And the Oscar goes to . . . Ireland
This year Ireland received a record number of nominations for the Oscars. Irish Times Data examines Ireland’s association with the world’s most famous statuette
If you were under the impression that Ireland has had little association with the Oscars outside My Left Foot, Once and the quotes of Mr Wilde you’d be very much mistaken.
Ireland’s first and most lasting contribution to the Academy Awards is at the ceremony’s very heart: the Oscar statuette was designed by Dublin-born Cedric Gibbons, an art director with Metro-Goldwyn-Mayer, who also became Ireland’s first-ever Oscar winner at the second award ceremony held in 1930.
Although his first Oscar (for art direction on The Bridge of San Luis Rey) was the only award he received individually Gibbons was nominated for 38 Academy Awards and received 11 Oscars during his career.
By most yardsticks this impressive record makes Gibbons the most successful Irish Oscar winner in history (and one of the most successful of all time).
However, George Bernard Shaw went one better. Having received a screenplay award for the 1938 film Pygmalion Shaw became the only person in history to have received both an Oscar and a Nobel Prize.
Six years later it was Irish acting legend Barry Fitzgerald’s turn to make history when he became the only actor to be nominated for both Best Actor and Best Supporting Actor for the same role in the same film for Going My Way.
The Irish took a break from Academy Award gathering after Gibbon’s collected his last in 1957. The next success came in 1982 when Kildare native Michèle Burke picked up her first of two Oscars for best make-up on Quest for Fire (her second was for Bram Stoker’s Dracula a decade later).
In 1985 Josie MacAvin won for best art direction for Out of Africa: she later donated her Oscar to the Irish Film Archive (it is now on permanent display at Irish Film Institute in Temple Bar).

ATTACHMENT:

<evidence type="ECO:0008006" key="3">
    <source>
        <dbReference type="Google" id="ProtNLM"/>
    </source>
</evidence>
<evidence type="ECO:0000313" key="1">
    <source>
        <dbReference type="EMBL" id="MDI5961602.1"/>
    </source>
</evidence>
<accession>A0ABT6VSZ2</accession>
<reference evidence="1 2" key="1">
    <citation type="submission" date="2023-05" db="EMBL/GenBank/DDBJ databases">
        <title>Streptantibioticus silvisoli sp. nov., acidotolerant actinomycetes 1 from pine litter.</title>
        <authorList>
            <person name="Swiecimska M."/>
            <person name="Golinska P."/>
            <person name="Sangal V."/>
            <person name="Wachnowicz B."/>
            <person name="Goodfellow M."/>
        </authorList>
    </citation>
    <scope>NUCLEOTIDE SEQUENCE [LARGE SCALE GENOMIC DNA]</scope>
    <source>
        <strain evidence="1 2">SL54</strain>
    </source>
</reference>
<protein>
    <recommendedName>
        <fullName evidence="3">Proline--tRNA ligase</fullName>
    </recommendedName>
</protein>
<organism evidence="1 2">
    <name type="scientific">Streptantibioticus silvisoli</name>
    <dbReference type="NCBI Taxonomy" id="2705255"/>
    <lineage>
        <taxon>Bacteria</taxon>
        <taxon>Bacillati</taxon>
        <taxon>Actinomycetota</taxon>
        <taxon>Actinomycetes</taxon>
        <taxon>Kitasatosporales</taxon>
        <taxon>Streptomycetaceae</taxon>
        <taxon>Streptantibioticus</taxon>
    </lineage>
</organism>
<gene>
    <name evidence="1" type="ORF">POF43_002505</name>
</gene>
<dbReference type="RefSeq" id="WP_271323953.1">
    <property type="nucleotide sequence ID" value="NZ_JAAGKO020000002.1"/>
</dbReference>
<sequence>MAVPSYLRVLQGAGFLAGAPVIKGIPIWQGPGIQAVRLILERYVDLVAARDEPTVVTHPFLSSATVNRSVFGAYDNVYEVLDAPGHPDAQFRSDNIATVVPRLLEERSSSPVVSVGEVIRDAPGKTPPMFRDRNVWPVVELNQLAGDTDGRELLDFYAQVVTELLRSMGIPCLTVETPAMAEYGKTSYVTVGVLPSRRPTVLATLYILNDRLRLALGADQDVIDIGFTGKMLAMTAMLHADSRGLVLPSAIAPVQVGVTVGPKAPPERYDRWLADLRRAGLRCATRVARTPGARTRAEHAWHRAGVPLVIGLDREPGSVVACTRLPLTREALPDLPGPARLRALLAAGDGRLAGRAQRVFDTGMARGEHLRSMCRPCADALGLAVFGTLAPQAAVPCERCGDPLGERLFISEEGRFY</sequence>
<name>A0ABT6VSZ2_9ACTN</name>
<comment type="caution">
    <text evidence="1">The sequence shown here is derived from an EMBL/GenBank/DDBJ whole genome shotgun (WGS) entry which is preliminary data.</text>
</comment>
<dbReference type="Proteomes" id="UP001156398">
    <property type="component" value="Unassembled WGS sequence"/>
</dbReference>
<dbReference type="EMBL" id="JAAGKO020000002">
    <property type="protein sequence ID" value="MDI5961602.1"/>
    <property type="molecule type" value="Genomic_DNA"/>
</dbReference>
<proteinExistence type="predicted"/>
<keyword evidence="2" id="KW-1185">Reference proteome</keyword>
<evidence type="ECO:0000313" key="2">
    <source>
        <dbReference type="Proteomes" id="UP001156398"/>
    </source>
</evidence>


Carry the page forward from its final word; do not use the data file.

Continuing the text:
Then came a golden age for Irish cinema: Jim Sheridan’s My Left Foot was nominated for five awards in 1989 with Daniel Day Lewis taking Best Actor (his first of three) and Brenda Fricker winning Best Actress in a Supporting Role.
The following year Richard Harris was nominated for Best Actor for The Field (his second nomination). In 1992 The Crying Game received six nominations with Neil Jordan taking an Oscar for Best Writing. A year later In The Name of the Father received seven nominations.
Peter O’Toole received an honorary award in 2002 for his “remarkable talents (which) have provided cinema history with some of its most memorable characters”.
2005 brought success for both Corinne Marrinan who won Best Documentary Short and Martin McDonagh who took the Best Short Film (Live Action) for Six Shooter. In 2011 Terry and Oorlagh George took an award in the same award for The Shore.
Of course no such retrospective would be complete without calling to mind the delicate opening notes of Falling Slowly from the film Once, for which Glen Hansard and Marketa Irglova won the Best Song award in 2007.
Ireland’s most recent successes have been in the animation categories:
Irish animator Richard Baneham took the Best Visual Effects gong for Avatar in 2009. Animated feature Song of the Sea followed in the footsteps of Irish nominated animations Give Up Yer Aul Sins (animated short film nominee 2001), The Secret of Kells (nominated in the animated feature film category in 2009), and Granny O’Grimm’s Sleeping Beauty (animated short film nominee 2009), but came home empty handed.
This year, Ireland has a record nine nominations across six categories, an extraordinary haul given the size of the local film industry. Turning even one of those nominations into Oscars gold, given the quality of this year's international crop, would be an exceptional achievement.
Note: the years referenced in this article and accompanying timeline are for the year in which the award ceremony took place. The films indicated were released in the previous year.